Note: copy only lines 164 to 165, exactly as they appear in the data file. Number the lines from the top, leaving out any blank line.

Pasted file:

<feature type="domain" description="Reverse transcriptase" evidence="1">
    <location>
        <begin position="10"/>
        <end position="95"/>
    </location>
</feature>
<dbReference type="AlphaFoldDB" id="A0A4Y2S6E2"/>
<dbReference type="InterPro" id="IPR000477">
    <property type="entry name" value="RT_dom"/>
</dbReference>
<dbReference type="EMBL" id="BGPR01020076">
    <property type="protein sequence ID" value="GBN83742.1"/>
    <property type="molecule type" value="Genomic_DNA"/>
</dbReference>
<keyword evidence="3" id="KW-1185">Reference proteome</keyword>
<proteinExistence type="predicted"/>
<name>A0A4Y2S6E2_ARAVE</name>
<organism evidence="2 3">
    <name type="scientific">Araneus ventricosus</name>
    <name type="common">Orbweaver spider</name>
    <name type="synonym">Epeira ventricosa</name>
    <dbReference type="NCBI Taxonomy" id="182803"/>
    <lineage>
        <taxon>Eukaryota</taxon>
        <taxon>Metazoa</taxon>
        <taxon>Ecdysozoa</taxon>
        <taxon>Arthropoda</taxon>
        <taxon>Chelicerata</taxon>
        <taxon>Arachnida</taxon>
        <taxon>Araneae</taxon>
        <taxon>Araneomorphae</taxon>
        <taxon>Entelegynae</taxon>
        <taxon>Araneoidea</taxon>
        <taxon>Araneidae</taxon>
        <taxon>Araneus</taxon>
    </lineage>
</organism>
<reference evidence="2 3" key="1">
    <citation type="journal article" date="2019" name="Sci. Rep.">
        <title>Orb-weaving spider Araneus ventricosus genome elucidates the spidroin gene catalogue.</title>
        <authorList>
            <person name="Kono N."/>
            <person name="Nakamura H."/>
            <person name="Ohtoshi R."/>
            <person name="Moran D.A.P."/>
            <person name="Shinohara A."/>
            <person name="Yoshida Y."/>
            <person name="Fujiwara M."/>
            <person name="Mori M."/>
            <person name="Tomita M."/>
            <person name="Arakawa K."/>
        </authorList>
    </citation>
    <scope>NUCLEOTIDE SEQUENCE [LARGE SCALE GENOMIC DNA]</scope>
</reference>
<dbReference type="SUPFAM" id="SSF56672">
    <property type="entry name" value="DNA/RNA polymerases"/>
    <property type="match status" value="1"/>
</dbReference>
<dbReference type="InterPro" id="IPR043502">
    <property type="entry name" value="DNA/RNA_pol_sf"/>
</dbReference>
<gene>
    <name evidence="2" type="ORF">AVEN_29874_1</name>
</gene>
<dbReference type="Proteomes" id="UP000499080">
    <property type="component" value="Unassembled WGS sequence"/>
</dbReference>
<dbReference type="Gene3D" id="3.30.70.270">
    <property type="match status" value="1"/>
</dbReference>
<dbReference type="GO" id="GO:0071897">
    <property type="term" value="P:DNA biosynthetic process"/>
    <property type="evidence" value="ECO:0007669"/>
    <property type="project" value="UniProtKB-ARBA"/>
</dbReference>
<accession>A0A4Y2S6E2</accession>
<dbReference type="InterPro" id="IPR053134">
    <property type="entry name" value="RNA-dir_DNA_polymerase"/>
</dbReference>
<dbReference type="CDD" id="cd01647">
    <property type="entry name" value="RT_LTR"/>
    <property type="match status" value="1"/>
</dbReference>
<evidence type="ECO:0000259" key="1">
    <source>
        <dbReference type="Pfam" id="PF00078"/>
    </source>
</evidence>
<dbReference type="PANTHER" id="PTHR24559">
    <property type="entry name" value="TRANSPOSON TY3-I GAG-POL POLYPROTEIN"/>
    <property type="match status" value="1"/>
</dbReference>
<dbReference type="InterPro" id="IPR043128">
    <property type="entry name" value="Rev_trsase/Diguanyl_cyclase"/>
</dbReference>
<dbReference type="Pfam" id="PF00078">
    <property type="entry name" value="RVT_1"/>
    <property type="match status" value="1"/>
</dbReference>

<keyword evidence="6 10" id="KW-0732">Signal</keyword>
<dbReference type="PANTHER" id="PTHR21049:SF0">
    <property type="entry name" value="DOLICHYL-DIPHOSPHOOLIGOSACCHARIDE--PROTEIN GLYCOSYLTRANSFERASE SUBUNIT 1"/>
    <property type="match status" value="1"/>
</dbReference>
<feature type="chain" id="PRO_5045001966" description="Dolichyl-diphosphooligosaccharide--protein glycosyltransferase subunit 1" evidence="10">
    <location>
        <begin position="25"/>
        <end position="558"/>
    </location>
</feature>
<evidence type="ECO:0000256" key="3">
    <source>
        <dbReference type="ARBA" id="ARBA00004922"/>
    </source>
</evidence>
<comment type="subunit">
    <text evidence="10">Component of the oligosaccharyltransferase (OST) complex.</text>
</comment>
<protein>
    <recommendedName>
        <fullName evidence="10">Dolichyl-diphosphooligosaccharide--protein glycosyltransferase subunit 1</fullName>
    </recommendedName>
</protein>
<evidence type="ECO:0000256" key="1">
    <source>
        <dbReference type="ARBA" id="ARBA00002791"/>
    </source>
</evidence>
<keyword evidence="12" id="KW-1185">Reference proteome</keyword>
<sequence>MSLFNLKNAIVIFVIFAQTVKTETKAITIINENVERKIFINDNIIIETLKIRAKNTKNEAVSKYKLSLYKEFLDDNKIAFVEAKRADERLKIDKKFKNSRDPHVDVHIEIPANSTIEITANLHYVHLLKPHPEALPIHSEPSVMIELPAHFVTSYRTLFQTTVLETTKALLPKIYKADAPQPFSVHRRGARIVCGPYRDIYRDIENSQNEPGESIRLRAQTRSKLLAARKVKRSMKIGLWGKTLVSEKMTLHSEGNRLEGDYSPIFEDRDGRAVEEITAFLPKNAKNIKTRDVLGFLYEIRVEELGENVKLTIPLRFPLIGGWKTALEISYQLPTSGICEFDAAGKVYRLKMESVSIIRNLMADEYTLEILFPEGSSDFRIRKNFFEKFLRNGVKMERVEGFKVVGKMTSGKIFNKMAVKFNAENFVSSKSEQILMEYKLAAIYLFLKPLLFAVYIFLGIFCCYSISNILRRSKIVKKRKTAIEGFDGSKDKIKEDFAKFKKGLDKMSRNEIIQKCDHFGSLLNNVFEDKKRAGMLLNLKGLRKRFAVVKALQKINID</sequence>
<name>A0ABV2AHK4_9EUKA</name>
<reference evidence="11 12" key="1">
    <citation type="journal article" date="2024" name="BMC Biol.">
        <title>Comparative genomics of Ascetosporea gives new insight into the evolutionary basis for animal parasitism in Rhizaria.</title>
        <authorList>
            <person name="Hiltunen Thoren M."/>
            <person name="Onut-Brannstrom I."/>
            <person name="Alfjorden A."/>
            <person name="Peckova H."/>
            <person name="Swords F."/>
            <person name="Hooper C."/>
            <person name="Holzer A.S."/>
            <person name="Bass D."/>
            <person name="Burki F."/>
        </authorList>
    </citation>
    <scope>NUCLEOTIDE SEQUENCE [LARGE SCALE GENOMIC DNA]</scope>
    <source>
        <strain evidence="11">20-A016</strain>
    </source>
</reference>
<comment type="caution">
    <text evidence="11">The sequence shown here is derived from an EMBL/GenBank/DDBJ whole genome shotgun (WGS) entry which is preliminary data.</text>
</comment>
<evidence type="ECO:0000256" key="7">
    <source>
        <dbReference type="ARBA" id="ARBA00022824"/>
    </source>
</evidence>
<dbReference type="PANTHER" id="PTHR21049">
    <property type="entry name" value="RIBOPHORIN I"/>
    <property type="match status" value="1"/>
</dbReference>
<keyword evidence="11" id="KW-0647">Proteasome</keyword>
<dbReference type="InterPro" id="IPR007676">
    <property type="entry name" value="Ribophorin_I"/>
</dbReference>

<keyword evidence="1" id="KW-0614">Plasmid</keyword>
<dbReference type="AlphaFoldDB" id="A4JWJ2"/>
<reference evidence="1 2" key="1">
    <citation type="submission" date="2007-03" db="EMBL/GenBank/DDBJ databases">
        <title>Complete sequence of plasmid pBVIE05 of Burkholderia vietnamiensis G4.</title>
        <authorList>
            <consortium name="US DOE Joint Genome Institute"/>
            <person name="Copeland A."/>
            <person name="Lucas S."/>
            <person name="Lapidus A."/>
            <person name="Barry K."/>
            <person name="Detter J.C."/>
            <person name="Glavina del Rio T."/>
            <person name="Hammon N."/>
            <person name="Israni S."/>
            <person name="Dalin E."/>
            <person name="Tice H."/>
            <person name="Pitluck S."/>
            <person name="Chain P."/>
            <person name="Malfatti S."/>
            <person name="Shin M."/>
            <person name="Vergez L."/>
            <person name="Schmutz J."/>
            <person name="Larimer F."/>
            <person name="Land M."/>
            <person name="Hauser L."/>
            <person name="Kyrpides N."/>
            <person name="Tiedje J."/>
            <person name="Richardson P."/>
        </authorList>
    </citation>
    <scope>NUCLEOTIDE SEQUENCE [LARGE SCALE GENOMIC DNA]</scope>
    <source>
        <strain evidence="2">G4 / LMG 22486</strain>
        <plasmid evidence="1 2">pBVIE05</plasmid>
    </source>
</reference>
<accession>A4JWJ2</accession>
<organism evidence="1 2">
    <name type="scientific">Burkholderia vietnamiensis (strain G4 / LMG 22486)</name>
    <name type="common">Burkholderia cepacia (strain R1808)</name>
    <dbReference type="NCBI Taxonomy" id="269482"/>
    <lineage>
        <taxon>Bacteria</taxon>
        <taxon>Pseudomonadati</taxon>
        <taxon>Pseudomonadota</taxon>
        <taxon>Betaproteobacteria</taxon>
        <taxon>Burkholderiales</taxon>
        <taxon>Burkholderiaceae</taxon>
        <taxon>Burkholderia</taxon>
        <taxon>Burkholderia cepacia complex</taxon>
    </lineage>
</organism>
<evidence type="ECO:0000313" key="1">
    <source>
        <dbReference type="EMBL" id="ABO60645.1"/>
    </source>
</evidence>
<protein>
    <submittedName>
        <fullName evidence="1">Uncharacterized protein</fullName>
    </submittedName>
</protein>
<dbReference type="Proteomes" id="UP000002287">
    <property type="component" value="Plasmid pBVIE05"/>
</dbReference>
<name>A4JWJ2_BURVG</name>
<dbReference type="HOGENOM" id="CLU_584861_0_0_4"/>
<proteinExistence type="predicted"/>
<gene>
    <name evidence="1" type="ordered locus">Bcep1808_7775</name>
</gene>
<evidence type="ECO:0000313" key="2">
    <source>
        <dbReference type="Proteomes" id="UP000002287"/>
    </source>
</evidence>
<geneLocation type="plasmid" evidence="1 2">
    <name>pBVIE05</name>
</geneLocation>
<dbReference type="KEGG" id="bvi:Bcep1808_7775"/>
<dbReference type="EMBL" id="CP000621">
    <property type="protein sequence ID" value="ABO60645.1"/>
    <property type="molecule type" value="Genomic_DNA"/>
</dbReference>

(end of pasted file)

</dbReference>
<keyword evidence="11" id="KW-0647">Proteasome</keyword>